The global debut of the 2018 Nissan Leaf electric car is just a month away, and now another teaser image has been released.
This one's a design sketch showing a drawing of the car's side profile, suitably shaded to obscure some of the details.
You can compare it to a shot of the actual vehicle, captured last week in Norway while a 2018 Leaf was being filmed for an advertisement.
The release that accompanied Nissan's latest photo focuses on the aerodynamics of the second-generation Leaf.
It's lower to the ground, for better high-speed stability, Nissan says, with other design features that stabilize it in crosswinds.
The latest Leaf, the company suggests, was "inspired by airplane wings," with a shape that enables a "symmetric air flow that helps it slice through the air for a smoother, more efficient journey."
2018 Nissan Leaf spotted during photo shoot - Image via Broom
Previous teasers have shown the 2018 Leaf's headlights—which are no longer the "bug eyes" of the 2011-2017 model—its grille, and an instrument display.
From the Leaf filmed in Norway, it appears that the earlier car's distinctive shape and lines have been supplanted by a more conventional design that uses current Nissan styling cues.
Whether the 2018 Leaf is a heavily redesigned update of the first generation or an all-new vehicle top to bottom remains to be determined.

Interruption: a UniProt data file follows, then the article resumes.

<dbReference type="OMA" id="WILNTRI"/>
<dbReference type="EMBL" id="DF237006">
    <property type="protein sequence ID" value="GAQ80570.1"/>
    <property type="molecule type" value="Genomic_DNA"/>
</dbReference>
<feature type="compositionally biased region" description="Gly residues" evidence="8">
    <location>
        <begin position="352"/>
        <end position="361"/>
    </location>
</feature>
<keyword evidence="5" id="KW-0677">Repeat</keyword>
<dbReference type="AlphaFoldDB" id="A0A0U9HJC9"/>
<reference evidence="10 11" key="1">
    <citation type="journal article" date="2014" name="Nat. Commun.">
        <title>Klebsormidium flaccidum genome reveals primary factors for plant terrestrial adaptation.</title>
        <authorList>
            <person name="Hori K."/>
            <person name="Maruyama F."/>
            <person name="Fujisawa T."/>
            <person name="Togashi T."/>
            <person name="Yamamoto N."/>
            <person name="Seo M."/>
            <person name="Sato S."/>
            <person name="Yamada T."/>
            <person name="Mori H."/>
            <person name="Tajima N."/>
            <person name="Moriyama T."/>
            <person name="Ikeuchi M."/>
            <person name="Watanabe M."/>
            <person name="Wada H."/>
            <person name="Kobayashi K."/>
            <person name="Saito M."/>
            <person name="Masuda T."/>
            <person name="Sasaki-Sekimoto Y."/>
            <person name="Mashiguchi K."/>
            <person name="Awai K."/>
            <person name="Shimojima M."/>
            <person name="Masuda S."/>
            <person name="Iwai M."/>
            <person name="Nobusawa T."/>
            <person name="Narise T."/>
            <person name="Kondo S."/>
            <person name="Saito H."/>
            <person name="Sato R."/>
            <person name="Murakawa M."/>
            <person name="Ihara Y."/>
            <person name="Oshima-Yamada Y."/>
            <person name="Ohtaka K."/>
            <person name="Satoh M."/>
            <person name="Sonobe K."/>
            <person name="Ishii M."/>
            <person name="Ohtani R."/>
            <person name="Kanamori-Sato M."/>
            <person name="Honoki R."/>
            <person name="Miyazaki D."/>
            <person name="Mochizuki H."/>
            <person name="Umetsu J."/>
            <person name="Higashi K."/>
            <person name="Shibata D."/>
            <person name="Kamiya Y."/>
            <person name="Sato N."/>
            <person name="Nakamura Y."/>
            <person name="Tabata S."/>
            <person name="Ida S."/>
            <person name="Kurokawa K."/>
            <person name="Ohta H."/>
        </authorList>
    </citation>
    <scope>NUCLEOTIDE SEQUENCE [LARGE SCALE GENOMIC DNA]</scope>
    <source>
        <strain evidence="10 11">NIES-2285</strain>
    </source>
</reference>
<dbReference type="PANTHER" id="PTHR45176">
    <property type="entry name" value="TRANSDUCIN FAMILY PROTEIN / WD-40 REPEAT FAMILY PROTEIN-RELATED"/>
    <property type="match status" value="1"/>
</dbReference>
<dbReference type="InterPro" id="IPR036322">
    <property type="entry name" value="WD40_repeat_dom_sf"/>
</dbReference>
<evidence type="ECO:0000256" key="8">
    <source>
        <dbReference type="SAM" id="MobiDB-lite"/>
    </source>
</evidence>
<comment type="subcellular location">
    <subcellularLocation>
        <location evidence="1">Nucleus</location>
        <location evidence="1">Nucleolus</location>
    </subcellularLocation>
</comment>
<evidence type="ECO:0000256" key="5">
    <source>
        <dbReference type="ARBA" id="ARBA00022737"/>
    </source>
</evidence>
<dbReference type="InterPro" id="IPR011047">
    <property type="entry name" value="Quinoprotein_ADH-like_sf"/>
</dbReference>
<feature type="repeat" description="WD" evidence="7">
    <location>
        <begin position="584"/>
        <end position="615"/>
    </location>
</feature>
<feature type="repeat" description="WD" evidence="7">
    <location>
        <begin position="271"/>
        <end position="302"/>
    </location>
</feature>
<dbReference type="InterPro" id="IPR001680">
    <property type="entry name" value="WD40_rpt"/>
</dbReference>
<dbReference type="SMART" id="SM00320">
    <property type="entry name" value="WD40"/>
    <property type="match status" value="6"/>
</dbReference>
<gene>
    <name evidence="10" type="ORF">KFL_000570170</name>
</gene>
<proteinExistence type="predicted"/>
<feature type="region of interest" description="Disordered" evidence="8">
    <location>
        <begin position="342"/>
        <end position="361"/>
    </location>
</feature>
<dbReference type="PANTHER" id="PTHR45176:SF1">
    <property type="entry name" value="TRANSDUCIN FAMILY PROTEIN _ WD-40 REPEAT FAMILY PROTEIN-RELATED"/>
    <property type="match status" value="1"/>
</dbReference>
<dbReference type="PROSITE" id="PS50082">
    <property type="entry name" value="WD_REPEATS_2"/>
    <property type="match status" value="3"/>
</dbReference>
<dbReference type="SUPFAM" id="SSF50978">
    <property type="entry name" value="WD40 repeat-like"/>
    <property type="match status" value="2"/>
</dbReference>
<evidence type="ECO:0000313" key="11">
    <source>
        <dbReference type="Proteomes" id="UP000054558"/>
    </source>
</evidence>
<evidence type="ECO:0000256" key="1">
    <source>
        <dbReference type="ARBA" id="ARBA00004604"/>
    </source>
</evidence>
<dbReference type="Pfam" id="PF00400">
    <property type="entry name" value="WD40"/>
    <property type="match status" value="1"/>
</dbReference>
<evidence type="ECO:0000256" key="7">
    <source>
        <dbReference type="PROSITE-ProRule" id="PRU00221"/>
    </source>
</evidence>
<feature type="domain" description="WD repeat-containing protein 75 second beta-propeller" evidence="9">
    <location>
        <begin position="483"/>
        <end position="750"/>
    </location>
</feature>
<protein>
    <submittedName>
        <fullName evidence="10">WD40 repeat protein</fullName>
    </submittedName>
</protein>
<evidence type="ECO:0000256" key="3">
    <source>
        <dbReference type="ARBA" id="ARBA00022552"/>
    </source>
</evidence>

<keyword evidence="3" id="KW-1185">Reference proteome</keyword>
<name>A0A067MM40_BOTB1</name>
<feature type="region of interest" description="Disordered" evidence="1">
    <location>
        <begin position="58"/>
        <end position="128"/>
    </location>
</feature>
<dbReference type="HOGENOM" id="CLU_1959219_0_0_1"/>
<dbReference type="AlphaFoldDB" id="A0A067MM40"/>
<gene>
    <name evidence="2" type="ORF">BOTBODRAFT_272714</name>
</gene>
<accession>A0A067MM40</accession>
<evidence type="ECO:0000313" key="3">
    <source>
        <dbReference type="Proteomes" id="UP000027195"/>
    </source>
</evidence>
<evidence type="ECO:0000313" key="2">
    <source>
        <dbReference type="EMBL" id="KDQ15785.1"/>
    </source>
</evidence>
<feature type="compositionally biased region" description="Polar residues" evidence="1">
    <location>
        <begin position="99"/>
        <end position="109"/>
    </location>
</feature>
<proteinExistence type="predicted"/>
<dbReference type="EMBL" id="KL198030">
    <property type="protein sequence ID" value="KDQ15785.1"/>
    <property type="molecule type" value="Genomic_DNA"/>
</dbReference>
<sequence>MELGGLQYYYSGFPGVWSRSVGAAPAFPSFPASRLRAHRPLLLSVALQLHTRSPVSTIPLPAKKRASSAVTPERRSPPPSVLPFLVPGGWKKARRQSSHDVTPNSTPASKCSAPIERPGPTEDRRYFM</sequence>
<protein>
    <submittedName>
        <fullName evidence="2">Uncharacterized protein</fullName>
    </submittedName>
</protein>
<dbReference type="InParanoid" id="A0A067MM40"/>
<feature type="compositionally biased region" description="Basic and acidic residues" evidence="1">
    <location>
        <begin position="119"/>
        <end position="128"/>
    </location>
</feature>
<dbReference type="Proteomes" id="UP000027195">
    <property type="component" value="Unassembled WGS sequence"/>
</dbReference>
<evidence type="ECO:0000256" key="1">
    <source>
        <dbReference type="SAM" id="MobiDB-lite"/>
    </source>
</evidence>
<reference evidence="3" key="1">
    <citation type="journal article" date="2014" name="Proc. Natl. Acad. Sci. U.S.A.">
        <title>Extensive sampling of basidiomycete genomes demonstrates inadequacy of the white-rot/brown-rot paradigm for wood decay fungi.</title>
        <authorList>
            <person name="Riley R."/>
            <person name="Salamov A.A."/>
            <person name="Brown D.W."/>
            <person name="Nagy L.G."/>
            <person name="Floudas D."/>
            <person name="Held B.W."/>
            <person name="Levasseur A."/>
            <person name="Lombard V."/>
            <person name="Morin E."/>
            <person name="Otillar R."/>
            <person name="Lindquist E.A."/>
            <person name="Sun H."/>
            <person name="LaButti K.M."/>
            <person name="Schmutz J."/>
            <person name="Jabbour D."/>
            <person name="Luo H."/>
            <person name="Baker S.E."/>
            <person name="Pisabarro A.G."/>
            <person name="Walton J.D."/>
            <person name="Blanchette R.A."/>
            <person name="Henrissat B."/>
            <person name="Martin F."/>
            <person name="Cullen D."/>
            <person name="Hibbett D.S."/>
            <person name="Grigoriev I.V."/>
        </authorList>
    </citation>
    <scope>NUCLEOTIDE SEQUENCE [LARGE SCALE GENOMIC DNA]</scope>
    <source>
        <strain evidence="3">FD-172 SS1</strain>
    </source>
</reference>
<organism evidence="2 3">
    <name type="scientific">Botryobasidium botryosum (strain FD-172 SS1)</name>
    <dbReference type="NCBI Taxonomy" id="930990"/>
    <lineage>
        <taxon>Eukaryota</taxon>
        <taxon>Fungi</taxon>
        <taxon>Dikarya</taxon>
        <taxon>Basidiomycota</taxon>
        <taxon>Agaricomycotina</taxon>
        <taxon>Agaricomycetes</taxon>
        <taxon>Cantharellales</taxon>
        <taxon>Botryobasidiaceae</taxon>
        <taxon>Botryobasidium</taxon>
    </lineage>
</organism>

Similarities in the shape of the rear window opening have suggested to some Leaf owners that it may be the former, but we'll have to wait a month to find out one way or the other.
Section of 2018 Nissan Leaf spy shot [image via S. Baldauf/SB-Medien, as used on Motor Authority]
The new Leaf is expected to offer a pair of battery options, at least one of them offering a range of 200 miles or more to compete with the Chevrolet Bolt EV, the Tesla Model 3, and other long-range electric cars priced at less than $40,000.
In June 2015, then-Nissan CEO Carlos Ghosn showed a "Leaf R&D" prototype that housed a 60-kilowatt-hour battery delivering 200 to 250 miles of range under a first-generation Leaf body.
Ghosn announced in January that the 2018 Leaf would offer a ProPilot Assist feature, which allows the car to drive itself under certain limited conditions while the driver monitors it.
That feature is likely to spread quickly across other Nissan vehicles, but it appears that the new Leaf will be the car that pioneers it for the U.S. market—though possibly not right at launch.
2018 Nissan Leaf ProPilot Assist
Open questions for the next Leaf also include which DC fast-charging standard it uses—the current CHAdeMO or the CCS format used by all German makers and all U.S. makers except Tesla—and the maximum rate of that charging.
Thus far, Nissan has not released any specifications for battery capacity, motor power, or acceleration for the next generation of its pioneering electric car.
The global debut of the 2018 Nissan Leaf will take place in Japan on September 6 (or in the evening of September 5 for North Americans).
The car is expected to go into volume production shortly thereafter, with first examples likely to reach U.S. dealers in December or January.